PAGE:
ERCP biliary stenting practice; A prospective multicenter study

P. B. Cotton, H. Evangelou, John T Cunningham, R. H. Hawes, P. R. Tarnasky, A. N. Barkun, P. S. Jowell, J. W C Leung, J. G. Lee, S. M. Schutz

Research output: Contribution to journalArticle

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Abstract

Methods: Six centers offering comprehensive ERCP services used the GI-Trac database prospectively to analyze and compare endoscopy practices. There were 3 University referral centers (Medical University of SC; University of CA, Davis; McGill University, Montreal), two Veterans Affairs Hospitals (Durham NC, Portland OR) and one Air Force Hospital (San Antonio TX). Results: Among 2181 ERCPs, 306 patients received biliary stents, of which only 28 (9%) were metallic. Indications for polyethylene biliary stents were: malignancy (49%), temporary for stones (16%), biliary leaks (15%), benign biliary strictures (14%), and temporary for sphincter dysfunction (7%). Of the malignancies, 57% were pancreatic, 37% biliary, and 6% papillary. 78% of polyethylene stents were of 10 French Gauge (FG), 20% were 7 FG (mainly used for leaks and sphincter dysfunction), and 2% were 11.5 FG. Only 20% of patients receiving polyethylene stents for malignancy underwent biliary sphincterotomy, and only 3% received more than one biliary stent. Complications occurred in only 10 (3.6%) of patients receiving polyethylene stents; half of the complications were mild, and only 1 (0.3%) was fatal. Prophylactic stent exchange was planned in less than half of the patients receiving polyethylene stents for malignancy. Expandable metal stents were used only for malignancy, all with sphincterotomy, and, in 20 (71%) of 28 cases, only after failure of previous polyethylene stenting. There were no significant differences in the patterns of activity measured in the different centers. Conclusions: A shared database allows comparison of practices in different health care environments, analysis of differences, and a powerful method for clinical research and quality control.

Original languageEnglish (US)
Pages (from-to)309
Number of pages1
JournalGastrointestinal Endoscopy
Volume43
Issue number4
StatePublished - 1996
Externally publishedYes

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Endoscopic Retrograde Cholangiopancreatography
Multicenter Studies
Stents
Polyethylene
Prospective Studies
Neoplasms
Databases
Veterans Hospitals
Military Hospitals
Quality Control
Endoscopy
Pathologic Constriction
Referral and Consultation
Metals
Delivery of Health Care

ASJC Scopus subject areas

  • Gastroenterology

Cite this

Cotton, P. B., Evangelou, H., Cunningham, J. T., Hawes, R. H., Tarnasky, P. R., Barkun, A. N., ... Schutz, S. M. (1996). ERCP biliary stenting practice; A prospective multicenter study. Gastrointestinal Endoscopy, 43(4), 309.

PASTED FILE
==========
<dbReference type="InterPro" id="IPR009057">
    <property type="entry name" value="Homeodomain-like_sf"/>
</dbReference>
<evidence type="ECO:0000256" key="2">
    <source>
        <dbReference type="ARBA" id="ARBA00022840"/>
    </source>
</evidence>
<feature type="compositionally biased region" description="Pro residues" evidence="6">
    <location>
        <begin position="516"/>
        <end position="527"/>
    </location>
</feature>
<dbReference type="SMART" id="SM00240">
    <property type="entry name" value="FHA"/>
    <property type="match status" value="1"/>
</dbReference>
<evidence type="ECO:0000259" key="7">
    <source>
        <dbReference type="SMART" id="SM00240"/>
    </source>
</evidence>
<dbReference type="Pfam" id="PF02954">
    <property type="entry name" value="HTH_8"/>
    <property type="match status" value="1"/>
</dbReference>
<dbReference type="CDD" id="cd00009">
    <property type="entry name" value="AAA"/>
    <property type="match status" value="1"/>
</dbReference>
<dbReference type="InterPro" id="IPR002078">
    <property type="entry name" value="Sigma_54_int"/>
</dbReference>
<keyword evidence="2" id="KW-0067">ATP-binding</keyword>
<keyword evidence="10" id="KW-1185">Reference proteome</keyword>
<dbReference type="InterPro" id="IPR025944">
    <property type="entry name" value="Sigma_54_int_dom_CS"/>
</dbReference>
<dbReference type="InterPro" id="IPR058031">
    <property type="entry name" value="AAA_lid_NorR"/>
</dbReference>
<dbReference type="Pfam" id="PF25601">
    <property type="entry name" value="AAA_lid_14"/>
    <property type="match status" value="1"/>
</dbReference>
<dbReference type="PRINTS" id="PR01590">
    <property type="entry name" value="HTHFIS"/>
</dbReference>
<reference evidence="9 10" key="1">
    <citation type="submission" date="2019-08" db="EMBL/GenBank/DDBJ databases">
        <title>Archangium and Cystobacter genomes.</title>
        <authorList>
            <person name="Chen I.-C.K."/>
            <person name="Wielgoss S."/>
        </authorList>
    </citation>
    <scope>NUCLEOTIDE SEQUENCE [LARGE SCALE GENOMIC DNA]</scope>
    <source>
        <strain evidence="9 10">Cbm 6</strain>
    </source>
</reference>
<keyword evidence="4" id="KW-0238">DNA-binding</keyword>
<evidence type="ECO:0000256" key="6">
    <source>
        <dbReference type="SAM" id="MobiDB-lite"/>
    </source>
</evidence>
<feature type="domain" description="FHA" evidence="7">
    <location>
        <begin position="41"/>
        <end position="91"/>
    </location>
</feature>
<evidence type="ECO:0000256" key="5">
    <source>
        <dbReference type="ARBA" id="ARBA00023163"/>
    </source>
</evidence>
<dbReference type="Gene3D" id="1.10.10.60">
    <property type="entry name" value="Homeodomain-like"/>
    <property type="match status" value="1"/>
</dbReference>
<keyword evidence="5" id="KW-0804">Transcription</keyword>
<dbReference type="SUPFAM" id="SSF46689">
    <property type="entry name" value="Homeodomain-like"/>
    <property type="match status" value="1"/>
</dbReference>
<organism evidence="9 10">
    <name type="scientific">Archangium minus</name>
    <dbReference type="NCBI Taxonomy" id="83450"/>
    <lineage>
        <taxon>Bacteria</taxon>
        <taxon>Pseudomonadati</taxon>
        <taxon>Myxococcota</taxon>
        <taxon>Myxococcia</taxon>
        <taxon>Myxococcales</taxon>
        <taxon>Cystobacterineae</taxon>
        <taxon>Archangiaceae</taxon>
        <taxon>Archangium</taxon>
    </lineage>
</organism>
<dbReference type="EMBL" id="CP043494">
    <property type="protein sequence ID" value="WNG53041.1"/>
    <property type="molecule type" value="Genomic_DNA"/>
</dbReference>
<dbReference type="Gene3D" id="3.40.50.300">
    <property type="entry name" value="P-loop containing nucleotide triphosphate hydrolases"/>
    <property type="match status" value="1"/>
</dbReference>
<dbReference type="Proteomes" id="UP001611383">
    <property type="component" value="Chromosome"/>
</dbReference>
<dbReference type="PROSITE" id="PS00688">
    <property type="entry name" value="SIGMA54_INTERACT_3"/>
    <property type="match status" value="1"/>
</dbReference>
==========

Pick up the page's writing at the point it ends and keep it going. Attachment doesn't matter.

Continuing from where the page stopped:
ERCP biliary stenting practice; A prospective multicenter study. / Cotton, P. B.; Evangelou, H.; Cunningham, John T; Hawes, R. H.; Tarnasky, P. R.; Barkun, A. N.; Jowell, P. S.; Leung, J. W C; Lee, J. G.; Schutz, S. M.

In: Gastrointestinal Endoscopy, Vol. 43, No. 4, 1996, p. 309.

Research output: Contribution to journalArticle

Cotton, PB, Evangelou, H, Cunningham, JT, Hawes, RH, Tarnasky, PR, Barkun, AN, Jowell, PS, Leung, JWC, Lee, JG & Schutz, SM 1996, 'ERCP biliary stenting practice; A prospective multicenter study', Gastrointestinal Endoscopy, vol. 43, no. 4, pp. 309.
Cotton PB, Evangelou H, Cunningham JT, Hawes RH, Tarnasky PR, Barkun AN et al. ERCP biliary stenting practice; A prospective multicenter study. Gastrointestinal Endoscopy. 1996;43(4):309.
Cotton, P. B. ; Evangelou, H. ; Cunningham, John T ; Hawes, R. H. ; Tarnasky, P. R. ; Barkun, A. N. ; Jowell, P. S. ; Leung, J. W C ; Lee, J. G. ; Schutz, S. M. / ERCP biliary stenting practice; A prospective multicenter study. In: Gastrointestinal Endoscopy. 1996 ; Vol. 43, No. 4. pp. 309.
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abstract = "Methods: Six centers offering comprehensive ERCP services used the GI-Trac database prospectively to analyze and compare endoscopy practices. There were 3 University referral centers (Medical University of SC; University of CA, Davis; McGill University, Montreal), two Veterans Affairs Hospitals (Durham NC, Portland OR) and one Air Force Hospital (San Antonio TX). Results: Among 2181 ERCPs, 306 patients received biliary stents, of which only 28 (9{\%}) were metallic. Indications for polyethylene biliary stents were: malignancy (49{\%}), temporary for stones (16{\%}), biliary leaks (15{\%}), benign biliary strictures (14{\%}), and temporary for sphincter dysfunction (7{\%}). Of the malignancies, 57{\%} were pancreatic, 37{\%} biliary, and 6{\%} papillary. 78{\%} of polyethylene stents were of 10 French Gauge (FG), 20{\%} were 7 FG (mainly used for leaks and sphincter dysfunction), and 2{\%} were 11.5 FG. Only 20{\%} of patients receiving polyethylene stents for malignancy underwent biliary sphincterotomy, and only 3{\%} received more than one biliary stent. Complications occurred in only 10 (3.6{\%}) of patients receiving polyethylene stents; half of the complications were mild, and only 1 (0.3{\%}) was fatal. Prophylactic stent exchange was planned in less than half of the patients receiving polyethylene stents for malignancy. Expandable metal stents were used only for malignancy, all with sphincterotomy, and, in 20 (71{\%}) of 28 cases, only after failure of previous polyethylene stenting. There were no significant differences in the patterns of activity measured in the different centers. Conclusions: A shared database allows comparison of practices in different health care environments, analysis of differences, and a powerful method for clinical research and quality control.",